Ask The Trainer: “Pack Attack”

Does your dog act differently when walking with another dog? This submission to Ask The Trainer addresses an unusual example of a common problem:

The Dog:
Sadie: A four-year old Australian Cattle Dog, adopted as a rescue when she was 1. Very loyal, intelligent, full of energy, and personality.

The Human:
Claire: 26 year old gal trying her best to use positive reinforcement and tons of exercise to work with Sadie on issues of separation anxiety and reactivity.

The Situation:
Sadie is really good with other dogs, on leash, off leash, she likes to say hi and then walk by! BUT when she is paired up with another dog she knows (our friends’ dogs, other dogs we’ve lived with) she gets very aggressive with other stranger’s dogs, barking at them from across the street, and instigating fights, both on and off leash.

The Question:
What to do? She is not interested in food in the slightest (even super-high value treats such as sausage or cheese) when she’s in this state. What do I call this behavior? How can I train her out of it when I don’t have access to our friends dogs who are key to the behavior starting up in the first place?

Ah, pack mentality. We often meet dogs who seem fine when walking on their own, but turn into Cujo when their doggy sibling comes along. Sadie doesn’t have a doggy sibling, but it sounds like the same process is at work. Having a “pack” to back you up can make insecure dogs bolder and they go from friendly, submissive dogs to barking bullies.

This phenomenon, by the way, is one of the big reasons why your vet will take a snappy dog out of the room to examine it. Removed from the “back up” of the owner, the dog becomes less sure of itself and doesn’t dare aggress. You will also sometimes see this happen when the owner walks the dog – but a stranger can walk the dog with no problems!

Whatever the situation, the ingredients are usually the same: an ounce of perceived support and a pound of insecurity.

So, what to do?

1. Remember that there is a difference between hidden fears and non-existent fears.

Many people think that their anxious/reactive dog is “fine” if the dog is not manifesting negative behaviours such as barking. But the dog is not necessarily fine. The dog just appears fine because it isn’t pushed far enough or feeling brave enough to show how it really feels. Haven’t you ever hidden your feelings to appear “fine”? Dogs do the same. So whether or not your dog seems okay, work on making strange dog encounters positive, and build appropriate behaviours. You want to teach your dog to look at you when a strange dog approaches in return for treats, so that strange dog = look at owner = treats in your dog’s brain, and so that your dog learns to turn and make eye contact with you when another dog approaches.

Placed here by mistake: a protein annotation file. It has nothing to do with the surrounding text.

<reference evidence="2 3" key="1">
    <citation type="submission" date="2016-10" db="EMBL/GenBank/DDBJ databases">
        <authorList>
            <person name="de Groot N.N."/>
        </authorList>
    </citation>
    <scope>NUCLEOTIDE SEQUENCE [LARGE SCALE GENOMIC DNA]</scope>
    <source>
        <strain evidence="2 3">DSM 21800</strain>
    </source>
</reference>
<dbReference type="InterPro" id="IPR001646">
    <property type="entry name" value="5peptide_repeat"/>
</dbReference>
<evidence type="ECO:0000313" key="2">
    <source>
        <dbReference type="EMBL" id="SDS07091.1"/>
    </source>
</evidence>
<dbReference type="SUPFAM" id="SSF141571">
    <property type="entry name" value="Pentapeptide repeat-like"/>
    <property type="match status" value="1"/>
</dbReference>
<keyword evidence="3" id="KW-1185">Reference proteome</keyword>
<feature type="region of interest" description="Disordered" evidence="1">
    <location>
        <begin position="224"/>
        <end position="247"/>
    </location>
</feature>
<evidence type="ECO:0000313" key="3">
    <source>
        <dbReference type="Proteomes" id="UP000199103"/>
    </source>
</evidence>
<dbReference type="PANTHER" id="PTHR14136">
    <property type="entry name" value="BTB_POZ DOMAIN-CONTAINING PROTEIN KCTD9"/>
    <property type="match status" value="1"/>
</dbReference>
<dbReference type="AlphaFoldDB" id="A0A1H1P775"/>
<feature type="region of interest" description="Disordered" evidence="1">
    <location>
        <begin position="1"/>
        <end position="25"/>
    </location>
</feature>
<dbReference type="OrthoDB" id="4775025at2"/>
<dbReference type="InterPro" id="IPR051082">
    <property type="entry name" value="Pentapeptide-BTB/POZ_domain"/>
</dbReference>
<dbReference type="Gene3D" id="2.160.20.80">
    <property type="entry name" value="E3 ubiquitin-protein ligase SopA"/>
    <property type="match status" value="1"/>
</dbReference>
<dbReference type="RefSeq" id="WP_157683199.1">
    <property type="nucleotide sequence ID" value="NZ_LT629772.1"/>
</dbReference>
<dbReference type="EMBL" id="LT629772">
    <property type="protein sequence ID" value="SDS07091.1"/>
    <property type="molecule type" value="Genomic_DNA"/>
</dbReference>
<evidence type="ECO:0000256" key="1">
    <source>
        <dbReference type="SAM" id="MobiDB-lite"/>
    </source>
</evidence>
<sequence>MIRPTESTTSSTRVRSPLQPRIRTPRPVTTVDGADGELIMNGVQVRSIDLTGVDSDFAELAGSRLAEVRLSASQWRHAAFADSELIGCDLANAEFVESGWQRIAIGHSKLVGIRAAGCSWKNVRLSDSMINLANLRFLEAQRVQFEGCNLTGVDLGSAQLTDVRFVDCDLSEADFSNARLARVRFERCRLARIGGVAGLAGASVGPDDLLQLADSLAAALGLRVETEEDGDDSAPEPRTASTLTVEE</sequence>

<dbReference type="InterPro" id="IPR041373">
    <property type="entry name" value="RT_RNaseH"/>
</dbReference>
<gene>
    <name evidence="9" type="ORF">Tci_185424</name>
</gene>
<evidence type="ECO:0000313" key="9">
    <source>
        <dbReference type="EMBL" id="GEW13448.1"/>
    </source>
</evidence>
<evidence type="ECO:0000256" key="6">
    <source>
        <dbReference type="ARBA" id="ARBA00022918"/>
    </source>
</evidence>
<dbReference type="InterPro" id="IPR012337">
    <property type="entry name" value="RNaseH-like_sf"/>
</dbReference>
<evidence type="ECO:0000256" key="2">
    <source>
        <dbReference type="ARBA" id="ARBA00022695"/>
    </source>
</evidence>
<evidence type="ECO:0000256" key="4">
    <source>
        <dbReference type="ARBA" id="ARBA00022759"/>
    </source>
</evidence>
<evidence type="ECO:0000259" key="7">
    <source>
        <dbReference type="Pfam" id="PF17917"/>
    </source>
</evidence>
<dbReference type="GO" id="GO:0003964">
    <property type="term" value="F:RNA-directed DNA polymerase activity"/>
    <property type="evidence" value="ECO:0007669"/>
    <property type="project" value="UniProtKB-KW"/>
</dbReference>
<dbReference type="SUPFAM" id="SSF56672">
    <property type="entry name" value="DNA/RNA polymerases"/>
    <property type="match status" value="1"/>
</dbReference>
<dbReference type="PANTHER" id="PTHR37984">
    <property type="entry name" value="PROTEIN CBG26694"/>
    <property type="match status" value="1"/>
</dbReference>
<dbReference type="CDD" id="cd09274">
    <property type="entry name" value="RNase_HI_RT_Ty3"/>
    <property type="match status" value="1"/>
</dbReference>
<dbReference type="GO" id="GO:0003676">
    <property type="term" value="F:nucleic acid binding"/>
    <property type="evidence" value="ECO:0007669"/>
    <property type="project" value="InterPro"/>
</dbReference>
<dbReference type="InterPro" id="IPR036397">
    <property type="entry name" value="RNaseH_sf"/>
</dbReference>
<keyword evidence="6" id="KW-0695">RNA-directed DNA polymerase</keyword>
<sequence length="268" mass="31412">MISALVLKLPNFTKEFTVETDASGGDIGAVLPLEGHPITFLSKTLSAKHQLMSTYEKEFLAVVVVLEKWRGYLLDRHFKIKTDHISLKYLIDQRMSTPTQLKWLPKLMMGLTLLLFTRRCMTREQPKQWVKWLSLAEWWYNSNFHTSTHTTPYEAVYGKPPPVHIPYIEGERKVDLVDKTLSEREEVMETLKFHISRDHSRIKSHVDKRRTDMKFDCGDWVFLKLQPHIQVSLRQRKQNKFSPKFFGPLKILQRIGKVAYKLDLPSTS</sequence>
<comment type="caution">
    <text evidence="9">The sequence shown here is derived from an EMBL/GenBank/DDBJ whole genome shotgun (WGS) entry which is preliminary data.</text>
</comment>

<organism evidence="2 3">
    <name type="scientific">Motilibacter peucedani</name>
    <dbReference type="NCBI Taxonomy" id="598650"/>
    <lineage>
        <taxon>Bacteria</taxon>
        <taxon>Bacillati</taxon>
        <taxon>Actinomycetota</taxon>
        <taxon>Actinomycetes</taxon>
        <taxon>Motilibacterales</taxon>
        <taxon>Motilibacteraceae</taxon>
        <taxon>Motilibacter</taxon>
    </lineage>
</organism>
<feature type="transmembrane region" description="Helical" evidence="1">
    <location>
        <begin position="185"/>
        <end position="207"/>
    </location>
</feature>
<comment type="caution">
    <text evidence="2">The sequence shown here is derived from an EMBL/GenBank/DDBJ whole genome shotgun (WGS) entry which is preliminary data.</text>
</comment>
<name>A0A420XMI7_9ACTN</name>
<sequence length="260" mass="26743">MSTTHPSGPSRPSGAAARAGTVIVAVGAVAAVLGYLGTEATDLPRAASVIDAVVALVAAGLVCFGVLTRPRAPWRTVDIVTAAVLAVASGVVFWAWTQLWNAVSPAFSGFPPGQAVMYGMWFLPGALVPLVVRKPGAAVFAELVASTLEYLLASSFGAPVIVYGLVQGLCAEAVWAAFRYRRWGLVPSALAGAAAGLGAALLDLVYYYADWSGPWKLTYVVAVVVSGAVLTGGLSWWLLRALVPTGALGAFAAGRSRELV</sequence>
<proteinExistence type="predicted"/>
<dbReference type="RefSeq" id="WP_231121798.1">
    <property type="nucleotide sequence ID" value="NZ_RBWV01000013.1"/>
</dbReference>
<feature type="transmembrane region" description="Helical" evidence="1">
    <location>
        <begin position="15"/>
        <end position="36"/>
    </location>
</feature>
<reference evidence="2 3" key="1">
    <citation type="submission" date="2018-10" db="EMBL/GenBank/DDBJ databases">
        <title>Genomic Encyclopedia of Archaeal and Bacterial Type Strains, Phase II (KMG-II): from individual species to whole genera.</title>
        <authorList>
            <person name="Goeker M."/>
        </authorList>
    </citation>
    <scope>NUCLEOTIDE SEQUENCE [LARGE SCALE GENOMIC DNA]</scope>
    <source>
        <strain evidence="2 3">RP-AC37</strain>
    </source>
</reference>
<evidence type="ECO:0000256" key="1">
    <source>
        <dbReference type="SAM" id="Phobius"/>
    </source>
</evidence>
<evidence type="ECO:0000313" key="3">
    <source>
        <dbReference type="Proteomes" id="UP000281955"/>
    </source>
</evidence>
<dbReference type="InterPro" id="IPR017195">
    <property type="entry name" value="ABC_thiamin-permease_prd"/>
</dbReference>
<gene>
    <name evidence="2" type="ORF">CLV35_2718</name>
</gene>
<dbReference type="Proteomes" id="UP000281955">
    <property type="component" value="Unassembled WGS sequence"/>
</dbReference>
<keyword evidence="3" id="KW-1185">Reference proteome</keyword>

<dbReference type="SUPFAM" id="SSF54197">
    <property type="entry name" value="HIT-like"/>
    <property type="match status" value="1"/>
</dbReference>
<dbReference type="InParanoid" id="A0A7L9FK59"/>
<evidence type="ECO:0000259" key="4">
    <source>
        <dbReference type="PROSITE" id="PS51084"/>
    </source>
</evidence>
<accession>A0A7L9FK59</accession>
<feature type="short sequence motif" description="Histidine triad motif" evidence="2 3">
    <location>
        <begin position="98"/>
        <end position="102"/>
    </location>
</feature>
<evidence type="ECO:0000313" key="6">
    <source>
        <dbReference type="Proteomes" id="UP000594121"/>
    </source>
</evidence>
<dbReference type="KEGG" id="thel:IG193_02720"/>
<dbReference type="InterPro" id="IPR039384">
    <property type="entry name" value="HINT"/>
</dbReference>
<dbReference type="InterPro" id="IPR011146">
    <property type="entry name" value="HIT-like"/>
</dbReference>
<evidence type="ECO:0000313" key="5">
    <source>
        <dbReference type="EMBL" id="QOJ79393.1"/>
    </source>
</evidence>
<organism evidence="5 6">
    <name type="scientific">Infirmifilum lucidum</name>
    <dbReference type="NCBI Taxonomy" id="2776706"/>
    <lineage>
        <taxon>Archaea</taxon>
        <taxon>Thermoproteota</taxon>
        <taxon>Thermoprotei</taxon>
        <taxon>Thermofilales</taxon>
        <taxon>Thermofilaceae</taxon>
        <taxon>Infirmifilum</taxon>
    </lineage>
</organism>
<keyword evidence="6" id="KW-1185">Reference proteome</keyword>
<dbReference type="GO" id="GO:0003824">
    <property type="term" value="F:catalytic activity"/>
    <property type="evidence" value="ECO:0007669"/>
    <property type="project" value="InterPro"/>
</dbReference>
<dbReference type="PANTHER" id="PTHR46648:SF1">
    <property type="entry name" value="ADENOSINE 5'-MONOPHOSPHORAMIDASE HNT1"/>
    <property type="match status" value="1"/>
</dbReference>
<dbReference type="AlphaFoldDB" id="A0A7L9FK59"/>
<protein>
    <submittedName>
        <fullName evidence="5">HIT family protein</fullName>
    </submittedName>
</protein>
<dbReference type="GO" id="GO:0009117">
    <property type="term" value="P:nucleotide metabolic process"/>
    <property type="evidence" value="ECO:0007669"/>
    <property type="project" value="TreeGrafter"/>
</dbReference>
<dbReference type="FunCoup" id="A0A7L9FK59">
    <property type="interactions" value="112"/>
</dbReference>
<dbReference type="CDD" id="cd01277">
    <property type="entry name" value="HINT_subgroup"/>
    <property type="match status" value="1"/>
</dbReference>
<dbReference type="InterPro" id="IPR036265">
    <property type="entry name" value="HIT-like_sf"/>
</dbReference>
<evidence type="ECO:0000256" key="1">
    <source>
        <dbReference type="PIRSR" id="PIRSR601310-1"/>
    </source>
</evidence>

2.  Work in increments.

If your dog is so worked up that she won’t accept the treats she normally loves, that means that she is too worked up to focus or learn anything. You need to find a distance from the strange dog that you can work with, even if that means the strange dog remains a tiny speck on the horizon. Visit sparsely populated areas, or areas that have views of dogs from a distance – like a field overlooking a dog park – or arrange a set up with a neighbour or coworker’s dog when you have a friend’s dog around as a “back up”.

Work on the same strange dog = look at me for treats behaviour that your dog has already mastered on walks alone. If a strange dog approaches too closely, try to get away – turn and create distance between you and the strange dog until Sadie can focus and enjoy her treats again. If you can’t find ANY distance that works for you, then that means you need to work on the focusing for treats behaviour with no dogs around at all, first! Keep making the situation easier until Sadie begins to have success and then try the next step up.

3. Beware accidental reward for the wrong behaviour.

Situations like this tend to be self-rewarding because, from your dog’s point of view, it seems to work great. Your dog sees a strange dog, barks like crazy, and the strange dog moves on. Barking worked to scare that scary stranger away! And unfortunately, anything else that happens will further convince Sadie that she’s doing the right thing – if the other dog fights back, it will just confirm in her mind that strange dogs are dangerous, especially if you have your friends along with you!

That’s why it’s important to do whatever you need to avoid putting Sadie into a situation that she isn’t ready to handle yet. If she keeps meeting situations that she can manage, and looking at you gets treats and ALSO makes the other dog go away, she’ll start to develop confidence in your strategy and will be willing to try it more and more. But if thrown in too deep, she’ll go back to her tried-and-true plan of bark-bark-grrrrrr.